What happens if the SSA overpays you?


Quick Answer

Once the Social Security Administration becomes aware of an error in which it has overpaid you, it sends you a notice explaining the overpayment and requesting a refund within 30 days, according to the SSA. If you are currently receiving benefit payments, other methods may be used to collect the overpayment amount.

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Full Answer

If you cannot pay back the overpayment by 30 days and you are still receiving benefits, the original notice warns you that part of your benefits may be withheld up to 10 percent, and it informs you of date such withholding starts, reports the SSA. The notice of overpayment also fully delineates your appeal rights regarding any kind of refund procedures, including your rights to request a repayment waiver and to appeal a waiver decision after it is made. If you don't think you were overpaid, you can ask for an appeal of the overpayment decision within 10 days. If you make your appeal in a timely manner, the SSA does not take any deductions on current payments until after it has made a decision on the appeal.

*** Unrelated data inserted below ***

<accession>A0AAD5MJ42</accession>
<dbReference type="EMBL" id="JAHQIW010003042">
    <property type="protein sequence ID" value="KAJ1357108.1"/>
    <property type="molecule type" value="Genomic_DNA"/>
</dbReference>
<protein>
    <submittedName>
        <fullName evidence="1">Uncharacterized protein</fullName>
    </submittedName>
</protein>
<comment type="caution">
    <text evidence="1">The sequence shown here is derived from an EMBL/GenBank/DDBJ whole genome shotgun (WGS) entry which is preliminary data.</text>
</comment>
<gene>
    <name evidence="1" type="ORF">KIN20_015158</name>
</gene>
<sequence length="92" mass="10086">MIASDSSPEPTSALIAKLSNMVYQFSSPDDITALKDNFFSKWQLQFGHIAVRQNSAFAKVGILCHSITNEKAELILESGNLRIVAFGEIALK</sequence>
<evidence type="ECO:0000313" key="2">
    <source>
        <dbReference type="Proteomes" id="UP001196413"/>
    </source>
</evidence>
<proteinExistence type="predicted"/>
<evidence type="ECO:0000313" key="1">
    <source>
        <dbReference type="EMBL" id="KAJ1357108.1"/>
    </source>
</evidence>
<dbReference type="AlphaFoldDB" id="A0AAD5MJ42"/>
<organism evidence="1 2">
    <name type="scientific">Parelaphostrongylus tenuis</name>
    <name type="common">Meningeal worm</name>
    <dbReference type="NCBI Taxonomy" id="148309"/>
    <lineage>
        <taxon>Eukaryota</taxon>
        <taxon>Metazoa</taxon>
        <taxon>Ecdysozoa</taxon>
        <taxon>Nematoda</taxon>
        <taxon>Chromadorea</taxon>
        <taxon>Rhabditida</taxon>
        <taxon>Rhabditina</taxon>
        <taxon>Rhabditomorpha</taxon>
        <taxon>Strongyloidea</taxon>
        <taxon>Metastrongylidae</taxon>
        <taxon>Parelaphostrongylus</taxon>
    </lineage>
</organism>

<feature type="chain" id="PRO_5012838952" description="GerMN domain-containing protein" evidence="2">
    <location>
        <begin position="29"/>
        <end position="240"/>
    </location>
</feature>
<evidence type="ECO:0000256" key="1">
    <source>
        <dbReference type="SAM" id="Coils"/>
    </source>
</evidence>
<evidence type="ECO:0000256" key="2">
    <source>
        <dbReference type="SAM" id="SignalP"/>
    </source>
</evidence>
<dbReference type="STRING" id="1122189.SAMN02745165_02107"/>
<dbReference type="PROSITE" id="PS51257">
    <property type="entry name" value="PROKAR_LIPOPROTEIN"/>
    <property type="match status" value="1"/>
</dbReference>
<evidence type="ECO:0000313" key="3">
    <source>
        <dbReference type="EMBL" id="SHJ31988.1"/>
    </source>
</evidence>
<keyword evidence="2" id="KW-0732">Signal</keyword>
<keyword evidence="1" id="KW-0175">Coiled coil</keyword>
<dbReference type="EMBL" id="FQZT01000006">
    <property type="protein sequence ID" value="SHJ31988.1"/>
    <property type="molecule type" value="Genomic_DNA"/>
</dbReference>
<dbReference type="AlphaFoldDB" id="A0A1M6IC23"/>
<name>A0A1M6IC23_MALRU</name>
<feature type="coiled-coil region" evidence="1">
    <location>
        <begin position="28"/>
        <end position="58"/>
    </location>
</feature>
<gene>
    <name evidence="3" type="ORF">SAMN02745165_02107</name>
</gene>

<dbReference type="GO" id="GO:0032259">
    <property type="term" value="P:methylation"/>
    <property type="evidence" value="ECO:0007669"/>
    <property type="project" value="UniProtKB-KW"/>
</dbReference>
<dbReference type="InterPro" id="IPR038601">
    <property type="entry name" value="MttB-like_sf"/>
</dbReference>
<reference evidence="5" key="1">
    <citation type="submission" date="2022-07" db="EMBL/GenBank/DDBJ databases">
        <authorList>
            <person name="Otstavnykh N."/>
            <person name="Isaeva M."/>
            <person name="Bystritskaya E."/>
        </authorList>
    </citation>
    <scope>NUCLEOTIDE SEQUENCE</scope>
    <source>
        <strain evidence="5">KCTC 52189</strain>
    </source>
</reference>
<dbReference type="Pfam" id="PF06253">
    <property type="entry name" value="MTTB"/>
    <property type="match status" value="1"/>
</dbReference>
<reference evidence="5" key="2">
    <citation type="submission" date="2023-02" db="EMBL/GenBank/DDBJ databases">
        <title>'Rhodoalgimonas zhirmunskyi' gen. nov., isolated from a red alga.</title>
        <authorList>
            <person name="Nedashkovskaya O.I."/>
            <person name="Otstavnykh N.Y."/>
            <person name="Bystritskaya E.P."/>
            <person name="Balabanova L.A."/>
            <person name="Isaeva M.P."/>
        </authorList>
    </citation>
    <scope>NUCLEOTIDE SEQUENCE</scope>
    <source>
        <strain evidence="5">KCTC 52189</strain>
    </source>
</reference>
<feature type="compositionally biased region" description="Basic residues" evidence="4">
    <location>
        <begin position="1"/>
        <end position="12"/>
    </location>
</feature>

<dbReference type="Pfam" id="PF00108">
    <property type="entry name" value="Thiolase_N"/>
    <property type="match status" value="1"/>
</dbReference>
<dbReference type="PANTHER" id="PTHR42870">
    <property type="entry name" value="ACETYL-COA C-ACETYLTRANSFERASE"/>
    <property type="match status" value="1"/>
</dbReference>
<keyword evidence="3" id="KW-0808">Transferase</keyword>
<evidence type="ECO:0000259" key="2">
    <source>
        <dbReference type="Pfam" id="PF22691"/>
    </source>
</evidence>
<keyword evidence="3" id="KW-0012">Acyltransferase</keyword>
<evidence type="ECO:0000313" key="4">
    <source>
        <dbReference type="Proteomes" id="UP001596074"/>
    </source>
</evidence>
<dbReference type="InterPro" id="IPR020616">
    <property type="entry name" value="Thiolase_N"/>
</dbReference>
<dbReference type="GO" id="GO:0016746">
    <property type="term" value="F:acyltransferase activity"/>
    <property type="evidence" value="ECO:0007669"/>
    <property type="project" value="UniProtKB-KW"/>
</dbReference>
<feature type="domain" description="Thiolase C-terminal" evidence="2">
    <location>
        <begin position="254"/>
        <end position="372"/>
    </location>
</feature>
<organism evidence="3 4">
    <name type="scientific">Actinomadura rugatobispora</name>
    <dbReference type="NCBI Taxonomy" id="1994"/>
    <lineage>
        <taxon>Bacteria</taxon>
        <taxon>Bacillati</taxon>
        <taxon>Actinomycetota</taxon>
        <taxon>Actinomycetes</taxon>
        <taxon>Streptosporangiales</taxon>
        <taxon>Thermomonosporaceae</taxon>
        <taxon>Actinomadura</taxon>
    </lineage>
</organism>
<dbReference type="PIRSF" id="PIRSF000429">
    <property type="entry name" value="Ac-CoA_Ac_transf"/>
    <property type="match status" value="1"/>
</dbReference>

An overpayment can occur due to a change in living situation or marital status, a change in medical condition, or an error in previous calculations, says the SSA. If the SSA denies your appeals to withholding procedures after an overpayment, you may ask the SSA to withhold less than the proposed amount.

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